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Sikdar returns to battlefield

Calcutta, May 7: BJP central observer Devdas Apte arrived here this morning on a mission to assess the situation arising out of Monday’s attack on Union minister Tapan Sikdar to find that the senior party leader had left for his Kurukshetra, Khamarpara in Barasat.

Sikdar, who left straight from the nursing home in Lake Town around 8 this morning, joined a cavalcade of around 10 cars and motorcycles at Barasat and drove into Khamarpara, where he was allegedly assaulted by CPM supporters on his earlier visit.

This time, he was met by a huge crowd and a large police force on its toes. As he addressed the mammoth rally amid tight security, chief minister Buddhadeb Bhattacharjee rang up twice to find out if he was happy with the police deployment. Nearly 200 police personnel cordoned off the area until Sikdar left.

The Union minister for cottage and small-scale industries made few references to the attack on him, but railed against the reign of terror and demanded that a police camp be set up to ward off untoward incidents during the panchayat polls. He would take up the issue with the Prime Minister when he leaves for Delhi tomorrow, he said.

In Calcutta, Apte said he had spoken to Sikdar several times during the day to record his views. “The situation is alarming in Bengal in the run-up to the panchayat elections and demands immediate Central intervention,” he said.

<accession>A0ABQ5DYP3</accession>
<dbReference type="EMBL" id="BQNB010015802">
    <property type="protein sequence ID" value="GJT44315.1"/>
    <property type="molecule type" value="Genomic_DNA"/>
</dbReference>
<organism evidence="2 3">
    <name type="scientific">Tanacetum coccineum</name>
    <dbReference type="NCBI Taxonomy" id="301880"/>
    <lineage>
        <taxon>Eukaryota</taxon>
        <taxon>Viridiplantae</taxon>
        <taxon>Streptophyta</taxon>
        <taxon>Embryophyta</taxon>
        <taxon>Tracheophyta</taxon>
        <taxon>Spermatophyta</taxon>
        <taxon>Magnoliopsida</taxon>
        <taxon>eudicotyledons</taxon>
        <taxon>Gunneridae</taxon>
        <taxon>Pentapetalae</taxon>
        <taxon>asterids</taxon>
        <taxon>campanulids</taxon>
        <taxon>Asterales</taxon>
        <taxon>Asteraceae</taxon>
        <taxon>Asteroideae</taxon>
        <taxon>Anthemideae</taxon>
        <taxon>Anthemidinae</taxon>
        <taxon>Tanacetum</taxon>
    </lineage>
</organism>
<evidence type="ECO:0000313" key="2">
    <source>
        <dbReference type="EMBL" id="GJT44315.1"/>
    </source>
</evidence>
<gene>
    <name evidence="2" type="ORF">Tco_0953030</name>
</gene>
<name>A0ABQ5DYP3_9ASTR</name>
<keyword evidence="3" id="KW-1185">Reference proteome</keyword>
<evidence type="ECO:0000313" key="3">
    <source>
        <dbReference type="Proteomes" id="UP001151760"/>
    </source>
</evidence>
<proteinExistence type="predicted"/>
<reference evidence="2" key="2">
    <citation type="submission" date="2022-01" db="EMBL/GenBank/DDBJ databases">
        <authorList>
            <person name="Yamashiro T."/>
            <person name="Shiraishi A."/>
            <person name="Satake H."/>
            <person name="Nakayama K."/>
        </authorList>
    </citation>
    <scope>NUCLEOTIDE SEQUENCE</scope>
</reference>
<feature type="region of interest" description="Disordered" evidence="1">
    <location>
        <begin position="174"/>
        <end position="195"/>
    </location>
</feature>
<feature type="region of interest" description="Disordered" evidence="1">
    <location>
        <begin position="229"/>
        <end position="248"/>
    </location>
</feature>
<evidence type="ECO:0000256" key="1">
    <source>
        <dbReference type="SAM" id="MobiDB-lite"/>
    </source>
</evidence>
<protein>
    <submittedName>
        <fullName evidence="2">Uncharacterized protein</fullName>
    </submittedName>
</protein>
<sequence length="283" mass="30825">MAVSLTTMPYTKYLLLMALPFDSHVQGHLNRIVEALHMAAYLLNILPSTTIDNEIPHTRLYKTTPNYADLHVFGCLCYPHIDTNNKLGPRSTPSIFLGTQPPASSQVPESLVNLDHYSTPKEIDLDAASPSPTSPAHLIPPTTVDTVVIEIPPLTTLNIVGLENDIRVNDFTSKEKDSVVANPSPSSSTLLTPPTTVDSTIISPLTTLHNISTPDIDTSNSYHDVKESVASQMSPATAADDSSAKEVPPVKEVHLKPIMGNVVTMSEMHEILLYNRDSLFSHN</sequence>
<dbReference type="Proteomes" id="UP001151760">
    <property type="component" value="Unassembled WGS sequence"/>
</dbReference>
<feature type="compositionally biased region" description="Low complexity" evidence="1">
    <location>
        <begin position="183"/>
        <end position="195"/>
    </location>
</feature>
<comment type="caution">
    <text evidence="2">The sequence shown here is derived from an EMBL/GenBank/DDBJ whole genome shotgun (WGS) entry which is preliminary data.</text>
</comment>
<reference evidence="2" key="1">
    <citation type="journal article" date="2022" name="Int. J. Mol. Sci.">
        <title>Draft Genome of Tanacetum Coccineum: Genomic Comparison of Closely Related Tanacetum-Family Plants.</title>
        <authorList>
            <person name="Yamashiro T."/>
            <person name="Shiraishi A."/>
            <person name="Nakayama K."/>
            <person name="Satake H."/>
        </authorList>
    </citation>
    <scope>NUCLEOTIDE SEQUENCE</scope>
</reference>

The Rajya Sabha MP, on a day’s visit as BJP president Venkaiah Naidu’s emissary, said he would see to it that the Union home ministry sends a team to probe the incident.

Apte will raise the issue again in the Rajya Sabha tomorrow. “The way the ruling CPM in Bengal has unleashed terror on the Opposition parties as well as Left Front leaders has to be highlighted in our country-wide campaign against the Marxists,” he said.

He admitted, in an interview with The Telegraph, that he was “hurt” by the growing squabbles within the party’s Bengal unit. “I must admit that the strained relations between Sikdar and state unit president Tathagatha Roy is taking its toll on the party’s beleaguered organisation,” he said.

He felt Roy, despite his preoccupation with campaigning for the panchayat polls in the districts, should have spoken to the injured Sikdar. “I conveyed my displeasure to Roy when he phoned me from a remote village in North 24-Parganas. Tapanda is a senior leader in the party and the injuries he had received caused concern,” Apte said.

“If Bhattacharjee seems concerned about the attack on Tapanda, Roy as party president should have reacted first, condemning the attack,” he is said to have told party leaders.

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